Let’s call It “Computer Science” AND “Programming”: The fat line where most people will be
Who knows why meme’s start, but one of the big ones in the Computing Education blogosphere today is “Let’s not call it ‘Computer Science’ if we really mean ‘Computer Programming.'” Based on Neil Brown’s excellent response, I suspect that it’s the UK “Computing at Schools” effort that is leading to this question. If you’re going to define a computer science curriculum, you’re going to have to define “computer science.” Both Neil and Alfred Thompson do a great job of helping us define kinds of computing and understand the goals of the different kinds of curricula.
I’m more interested in the assumptions in the original blog about what the “regular people” are going to do. Jason Gorman claims that 99% of people involved in computing are just “users.” “I believe that what’s needed is a much more rounded computing education for the 99%, with IT blending seemlessly and ubiquitously into everyday lessons as well as home life.” They need computational thinking, but not programming, argues Jason. Jason sees that only 1% of students should get programming. “For the remaining 1%, of whom some might become software developers, we need programming in schools (and out of school). Lots of it. ”
That sharp distinction is not how people work today. Chris Scaffidi, Mary Shaw, and Brad Myers explained this in 2007. For every software developer in the world, there are four more professionals who program, but aren’t software developers, and there are another nine other people who are programming, but don’t recognize that.
- A lot of Jason’s 99% are going to write SQL queries. That’s where much of the world’s data lives today, and lots of people need to get to that data. SQL queries require variables, conditionals constraints, an understanding of data abstraction, and oftentimes, a model of iteration. Looks like programming to me.
- A lot of Jason’s 99% are going to create spreadsheets: Same variables, conditionals, models of iteration. Oh, and testing. One of the common themes in all the end-user programming literature is that new programmers don’t realize how many things can go wrong in writing programs, and how much time they’ll waste in debugging if they don’t develop good testing practices. There is a real economic cost to all those end-user programmers losing productive time to bugs. Is testing in the “Computer Science” side or the “Computer Programming” side?
- All scientists and engineers will program: Maybe just in Excel, many in MATLAB or R, and a surprisingly many in both. Greg Wilson just sent me a great paper yesterday about all the ways that scientists and engineers code. They’re not professional software developers. They use programming to achieve their goals.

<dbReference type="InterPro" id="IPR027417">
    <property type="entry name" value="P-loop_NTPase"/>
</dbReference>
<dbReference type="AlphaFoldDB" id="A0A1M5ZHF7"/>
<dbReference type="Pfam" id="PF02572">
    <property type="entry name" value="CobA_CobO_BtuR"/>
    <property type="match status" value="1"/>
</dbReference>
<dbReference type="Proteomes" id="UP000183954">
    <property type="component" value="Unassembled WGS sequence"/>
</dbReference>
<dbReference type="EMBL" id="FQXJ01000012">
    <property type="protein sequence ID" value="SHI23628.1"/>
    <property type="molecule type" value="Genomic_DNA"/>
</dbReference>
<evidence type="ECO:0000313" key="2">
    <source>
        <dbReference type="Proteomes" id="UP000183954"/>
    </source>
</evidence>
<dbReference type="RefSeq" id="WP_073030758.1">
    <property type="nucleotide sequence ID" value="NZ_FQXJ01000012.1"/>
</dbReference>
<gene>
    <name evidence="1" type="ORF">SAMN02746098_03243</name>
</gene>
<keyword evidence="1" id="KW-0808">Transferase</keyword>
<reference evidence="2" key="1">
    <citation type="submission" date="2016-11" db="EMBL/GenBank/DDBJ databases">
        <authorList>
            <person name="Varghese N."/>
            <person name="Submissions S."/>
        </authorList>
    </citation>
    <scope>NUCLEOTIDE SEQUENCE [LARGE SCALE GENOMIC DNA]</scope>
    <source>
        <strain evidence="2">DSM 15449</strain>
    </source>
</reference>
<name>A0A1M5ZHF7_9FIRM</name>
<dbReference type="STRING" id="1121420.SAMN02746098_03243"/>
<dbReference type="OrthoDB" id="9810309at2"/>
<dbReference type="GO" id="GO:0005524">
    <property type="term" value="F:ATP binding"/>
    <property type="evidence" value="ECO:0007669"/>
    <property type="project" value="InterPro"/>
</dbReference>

Jason’s worldview has this giant country of “Computer Users,” and this tiny Lichtenstein of a country called “Computer Programmers” next to it. The problem isn’t that the border between them is thin, porous, and maybe more gray than well-defined. It’s a really fat line, and that’s where most professionals will live. It’s really another whole country, lying in the border, and it swamps the other two.
What people do with computing is changing, and growing. Programming is a medium, a literacy, a form of communication and expression. More and more people will use it. Jason also raises the issue that self-taught programming is just fine. Someone yelled at Alfred in his blog for not recognizing the greater value of self-taught programming. Neil Brown called it right: Emphasizing self-taught programming is another way of shutting women out of computing. I look at the issue from a literacy perspective. Some people can teach themselves to write on their own, but you can’t count on that to achieve literacy in your society. If a literacy is worth knowing, teach it. Computer programming is a literacy, and everyone should be taught it — and computer science, too.
Think of computing as a pyramid. At the base, we have computer users, who will probably make up about 99% of the pyramid. The next level up is people who write software (let’s ignore people who make computers – that’s electronic engineering, which a CS education won’t help you with), and they might account for the next 0.9% of the pyramid. Finally, at the top, are computer scientists – people who advance the concepts, design the programming languages and “push the envelope” for the 0.9% of us who write software day-to-day.